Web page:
Gone India, Jan. 12, Reuter: India may be outnumbered and outgunned by the Chinese along its northeastern border with Tibet but is confident of the superiority of its combat aircraft.

“Our current aerial superiority ‘over the Chinese is the only bright patch in the defense scenario of the Himalayas”, said a senior intelligence official.

Planners at Eastern air command headquarters here say the Chinese army and its artillery forces are as well-equipped as India’s and have overwhelming numerical superiority, which could prove too much for the Indians to handle.

China was 14 army divisions against India’s 11 in the Eastern Himalayas, and 17 combat aircraft squadrons against India’s 13 in the sector, the officials said. With a better road network in Tibet, the Chinese could quickly deploy six more army divisions to strengthen their offensive potential in a border conflict,

But Indian air commanders say India’s MIG—27s, built under license from Soviet Union and the MIG295 it is now acquiring, area technological era ahead of China’s J7 fighters.

China has deployed the J7s modified versions of the Soviet built MIG21 in some forward bases of Tibet, to counter possible Indian cross border forays.

The U.S. Journal “Aviation Week”, recently reported a squadron of J7s was based at Gonggar, a Tibetian air base whose altitude of 3,561 meters makes it one of the highest in the world.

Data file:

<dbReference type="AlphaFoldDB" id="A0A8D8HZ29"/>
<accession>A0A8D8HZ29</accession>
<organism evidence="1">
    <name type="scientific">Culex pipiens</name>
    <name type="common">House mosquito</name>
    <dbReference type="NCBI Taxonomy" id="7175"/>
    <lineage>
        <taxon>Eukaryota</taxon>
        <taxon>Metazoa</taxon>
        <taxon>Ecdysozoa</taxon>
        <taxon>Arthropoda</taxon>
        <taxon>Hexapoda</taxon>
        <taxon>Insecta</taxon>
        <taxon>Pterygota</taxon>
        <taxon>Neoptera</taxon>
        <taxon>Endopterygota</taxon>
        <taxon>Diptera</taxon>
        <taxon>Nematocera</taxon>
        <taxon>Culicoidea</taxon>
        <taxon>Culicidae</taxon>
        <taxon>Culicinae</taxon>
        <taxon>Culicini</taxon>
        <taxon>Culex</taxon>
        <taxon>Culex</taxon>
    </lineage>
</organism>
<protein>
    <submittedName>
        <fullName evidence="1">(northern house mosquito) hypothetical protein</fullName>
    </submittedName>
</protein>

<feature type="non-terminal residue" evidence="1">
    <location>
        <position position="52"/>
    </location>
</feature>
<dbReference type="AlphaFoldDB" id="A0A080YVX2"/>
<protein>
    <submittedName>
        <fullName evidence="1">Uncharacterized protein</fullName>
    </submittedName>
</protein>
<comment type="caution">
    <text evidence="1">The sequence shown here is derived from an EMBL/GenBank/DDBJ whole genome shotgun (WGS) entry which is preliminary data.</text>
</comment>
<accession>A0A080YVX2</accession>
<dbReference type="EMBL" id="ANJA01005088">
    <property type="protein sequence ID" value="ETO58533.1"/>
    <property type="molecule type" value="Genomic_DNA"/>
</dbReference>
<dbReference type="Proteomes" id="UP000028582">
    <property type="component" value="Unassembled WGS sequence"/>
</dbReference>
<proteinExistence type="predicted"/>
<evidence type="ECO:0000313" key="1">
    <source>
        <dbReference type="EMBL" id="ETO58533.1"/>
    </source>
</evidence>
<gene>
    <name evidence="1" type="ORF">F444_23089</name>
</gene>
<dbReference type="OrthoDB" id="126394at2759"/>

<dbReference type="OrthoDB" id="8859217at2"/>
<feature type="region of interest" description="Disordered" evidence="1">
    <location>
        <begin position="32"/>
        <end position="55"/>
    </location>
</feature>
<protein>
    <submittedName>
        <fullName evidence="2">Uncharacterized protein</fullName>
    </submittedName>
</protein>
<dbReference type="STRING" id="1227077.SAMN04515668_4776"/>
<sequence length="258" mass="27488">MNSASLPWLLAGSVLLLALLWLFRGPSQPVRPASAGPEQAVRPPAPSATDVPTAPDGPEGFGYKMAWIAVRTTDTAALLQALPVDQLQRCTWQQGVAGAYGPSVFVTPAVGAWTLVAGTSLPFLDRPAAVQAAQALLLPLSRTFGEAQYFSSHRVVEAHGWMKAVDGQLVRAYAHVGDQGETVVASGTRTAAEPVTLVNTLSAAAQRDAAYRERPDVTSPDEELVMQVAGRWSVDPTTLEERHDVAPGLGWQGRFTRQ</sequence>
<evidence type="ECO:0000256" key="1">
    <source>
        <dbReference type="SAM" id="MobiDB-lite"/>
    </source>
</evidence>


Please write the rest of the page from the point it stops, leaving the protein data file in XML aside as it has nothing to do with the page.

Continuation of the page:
According to Eastern Air Command, the J—7s are “just as good as the MIG—2Is that we are phasing out.”

The MIG21, for long India’s main air defense along with the Soviet built SU7 fighter bomber, is being replaced by 165 MIG27s that Hindustan aeronautics limited was due to complete by the end of 1987, and by 48 MIG29s, which the Soviet Union has so far sold only to India.

More than 40 French built mirage2000s were also acquired in 1986878, the officials said.

Indian air commanders, however, believe that “our greatest edge on the Chinese is not just better equipment, but our operational experience and battle traditions”, one said.

They point out that the Indian air force fared well in two air wars with the better equipped Pakistanis in 1965 and 1971.

In the 1962 Indo Chinese war, which ended in a debacle for India, neither side used its air force, nor has the Chinese air force never fought a major air battle.

One highly decorated Indian combat fighter, now an air commodore, said: “Our military leaders made a mistake by keeping the kites in the hangars during the Sino Indian border conflict in 1962. We might as well have taught the Chinese pilots a lesson or two”.

Stopping short of an air war in 1962 provoked a long debate in Indian military circles.

“We can take on the Chinese air force, even if they enjoy a seven to four numerical superiority. Numbers alone do not count in an air war”, said Air Commodore K.S. Khalon, another battle veteran.

But he and most air force officials admitted that the story might be different on the ground.

Chinese air defense systems are also “not a very know commodity” for Indian fliers. Western experts believe the Chinese have made big advances in this area and that Indian bomber squadrons would have to reckon with them in the event of raiding forays on Tibet.

But the planners say India’s military strategy in the eastern Himalayas is essentially defensive.

They say the air force’s accent is ‘on improving interceptor and limited ground strike capabilities to ward off possible Chinese adventures into India’s remote and exposed border states of Arunchal Pradesh or Sikkim.

Article extracted from this publication >> January 15, 1988